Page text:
Social Security: 3 Ways to Beat the $1,657 Average Benefit

As it becomes more challenging to save for retirement, more retirees are leaning on Social Security benefits to make ends meet. However, the average benefit amount is only around $1,657 per month, according to the Social Security Administration (SSA), so your monthly checks may not go as far as you think in retirement.

Fortunately, you have a lot of control over how much you receive in benefits. If you’re aiming to earn a higher-than-average benefit amount, you have a few options.

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1. Work a little longer

Your benefit amount is based largely on your income and the number of years you’ve worked. You’ll need to work and pay Social Security taxes for at least 10 years to be eligible for retirement benefits. But to earn as much as possible, you’ll need to work for at least 35 years.

The SSA calculates your benefit amount by taking an average of your wages during the 35 highest-earning years of your career. It then adjusts that number for inflation, and the result is your basic benefit amount.

Because most people see their wages increase as they get older, working more than 35 years can sometimes result in larger checks. The SSA only includes your highest-earning years in your benefit calculations, so by working a few more years when your salary is higher, you can earn a higher payment each month.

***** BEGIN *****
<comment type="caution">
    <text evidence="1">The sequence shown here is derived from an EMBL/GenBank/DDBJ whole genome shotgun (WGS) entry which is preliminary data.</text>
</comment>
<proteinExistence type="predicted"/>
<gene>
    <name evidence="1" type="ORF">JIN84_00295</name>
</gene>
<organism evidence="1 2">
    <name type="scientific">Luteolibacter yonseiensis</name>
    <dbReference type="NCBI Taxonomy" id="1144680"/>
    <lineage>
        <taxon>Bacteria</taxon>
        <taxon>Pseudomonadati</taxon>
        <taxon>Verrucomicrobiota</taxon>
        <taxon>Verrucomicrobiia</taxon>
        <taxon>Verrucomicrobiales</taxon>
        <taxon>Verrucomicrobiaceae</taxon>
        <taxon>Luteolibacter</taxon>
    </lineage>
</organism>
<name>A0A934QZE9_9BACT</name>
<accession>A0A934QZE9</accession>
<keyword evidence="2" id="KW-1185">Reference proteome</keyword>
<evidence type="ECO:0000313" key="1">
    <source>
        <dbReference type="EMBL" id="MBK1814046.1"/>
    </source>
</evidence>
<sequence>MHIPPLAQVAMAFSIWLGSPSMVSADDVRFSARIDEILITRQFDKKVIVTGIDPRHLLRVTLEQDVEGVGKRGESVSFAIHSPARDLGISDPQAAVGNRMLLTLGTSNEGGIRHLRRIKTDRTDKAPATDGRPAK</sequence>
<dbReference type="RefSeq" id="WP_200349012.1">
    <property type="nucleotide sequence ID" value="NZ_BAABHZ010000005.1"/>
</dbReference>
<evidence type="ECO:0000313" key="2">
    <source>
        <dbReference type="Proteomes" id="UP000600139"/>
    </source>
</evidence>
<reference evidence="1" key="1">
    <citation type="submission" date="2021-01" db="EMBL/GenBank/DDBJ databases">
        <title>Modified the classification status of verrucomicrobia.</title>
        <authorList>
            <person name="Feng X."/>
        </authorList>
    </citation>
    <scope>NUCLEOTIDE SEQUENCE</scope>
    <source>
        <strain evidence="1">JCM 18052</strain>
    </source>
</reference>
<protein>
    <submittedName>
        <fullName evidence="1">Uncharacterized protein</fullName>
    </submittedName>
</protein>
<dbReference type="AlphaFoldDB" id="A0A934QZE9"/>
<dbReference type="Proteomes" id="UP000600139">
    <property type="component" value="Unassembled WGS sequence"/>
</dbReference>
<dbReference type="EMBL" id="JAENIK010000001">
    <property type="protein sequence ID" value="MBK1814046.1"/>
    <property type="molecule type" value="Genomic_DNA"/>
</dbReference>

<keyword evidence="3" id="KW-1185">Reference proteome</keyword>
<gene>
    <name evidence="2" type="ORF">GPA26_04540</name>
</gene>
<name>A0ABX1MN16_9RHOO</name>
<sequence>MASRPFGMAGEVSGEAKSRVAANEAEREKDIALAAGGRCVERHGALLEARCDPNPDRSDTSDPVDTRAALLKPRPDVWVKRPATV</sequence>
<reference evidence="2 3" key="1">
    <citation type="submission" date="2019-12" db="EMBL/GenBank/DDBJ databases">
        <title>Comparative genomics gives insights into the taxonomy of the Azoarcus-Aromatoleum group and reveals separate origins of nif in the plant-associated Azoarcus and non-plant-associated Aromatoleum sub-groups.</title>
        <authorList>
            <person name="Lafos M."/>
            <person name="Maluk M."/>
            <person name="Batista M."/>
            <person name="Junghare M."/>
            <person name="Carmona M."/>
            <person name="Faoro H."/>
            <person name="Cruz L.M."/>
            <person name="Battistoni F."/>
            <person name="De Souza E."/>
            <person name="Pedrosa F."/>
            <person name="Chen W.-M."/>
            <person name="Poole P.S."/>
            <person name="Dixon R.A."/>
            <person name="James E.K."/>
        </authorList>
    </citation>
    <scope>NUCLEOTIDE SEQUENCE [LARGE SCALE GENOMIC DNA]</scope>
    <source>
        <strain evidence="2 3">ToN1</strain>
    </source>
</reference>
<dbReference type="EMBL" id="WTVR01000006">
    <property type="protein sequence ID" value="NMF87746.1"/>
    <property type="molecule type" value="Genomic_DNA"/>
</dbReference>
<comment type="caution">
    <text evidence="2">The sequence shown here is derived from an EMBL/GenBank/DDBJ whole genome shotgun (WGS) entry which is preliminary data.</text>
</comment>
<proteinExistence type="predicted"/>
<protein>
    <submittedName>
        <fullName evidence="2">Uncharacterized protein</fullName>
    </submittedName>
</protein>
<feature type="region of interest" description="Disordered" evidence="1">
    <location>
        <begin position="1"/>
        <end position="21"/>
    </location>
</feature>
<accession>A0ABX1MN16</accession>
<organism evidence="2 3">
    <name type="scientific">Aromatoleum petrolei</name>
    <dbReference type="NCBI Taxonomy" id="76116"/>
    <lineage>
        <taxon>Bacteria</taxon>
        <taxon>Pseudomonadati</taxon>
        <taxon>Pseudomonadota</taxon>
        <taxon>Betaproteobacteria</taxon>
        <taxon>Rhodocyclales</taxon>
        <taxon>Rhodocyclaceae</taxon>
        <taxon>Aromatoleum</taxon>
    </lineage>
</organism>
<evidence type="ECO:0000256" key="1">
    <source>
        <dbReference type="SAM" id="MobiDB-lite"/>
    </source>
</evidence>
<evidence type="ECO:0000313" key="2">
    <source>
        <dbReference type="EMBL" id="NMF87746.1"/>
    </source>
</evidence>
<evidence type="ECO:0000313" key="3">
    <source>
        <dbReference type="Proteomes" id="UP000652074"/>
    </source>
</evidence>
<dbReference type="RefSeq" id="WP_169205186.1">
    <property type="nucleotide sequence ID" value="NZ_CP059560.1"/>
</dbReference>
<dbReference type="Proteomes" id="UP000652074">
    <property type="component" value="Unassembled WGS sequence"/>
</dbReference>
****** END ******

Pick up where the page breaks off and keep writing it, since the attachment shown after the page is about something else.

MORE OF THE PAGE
2. Delay benefits

Your basic benefit amount is how much you’ll receive by filing at your full retirement age (FRA) — which is either age 66, 66 and a few months, or 67, depending on the year in which you were born. By waiting until after that age to begin claiming, though, you’ll receive a bonus amount each month. In fact, if your FRA is 67 years old and you wait until age 70 to file, you’ll receive your full benefit amount plus 24% extra each month. In some cases, that can amount to hundreds of dollars per month.

Keep in mind, too, that your benefit amount is generally locked in for life once you file (except for annual cost-of-living adjustments). That means when you delay benefits, you’ll earn larger checks every month for the rest of your life.

3. Claim all the benefits you’re entitled to

Retirement benefits are the most common type of Social Security, but there are others, as well — including spousal benefits, divorce benefits, and survivors benefits.

Spousal benefits are sometimes available to married couples. Divorce benefits are for those who are divorced and currently not married. And survivors benefits are generally reserved for widows and widowers (though sometimes other family members, such as parents and children, are also eligible).

Not everyone is entitled to these benefits, and there are several requirements you’ll need to meet to qualify for any of these types of Social Security. However, if you are eligible, you could potentially receive hundreds of dollars more per month.

Social Security benefits can go a long way in retirement, and you could collect more than you think. By taking the right steps to maximize your benefit amount, you can head into retirement as prepared as possible.

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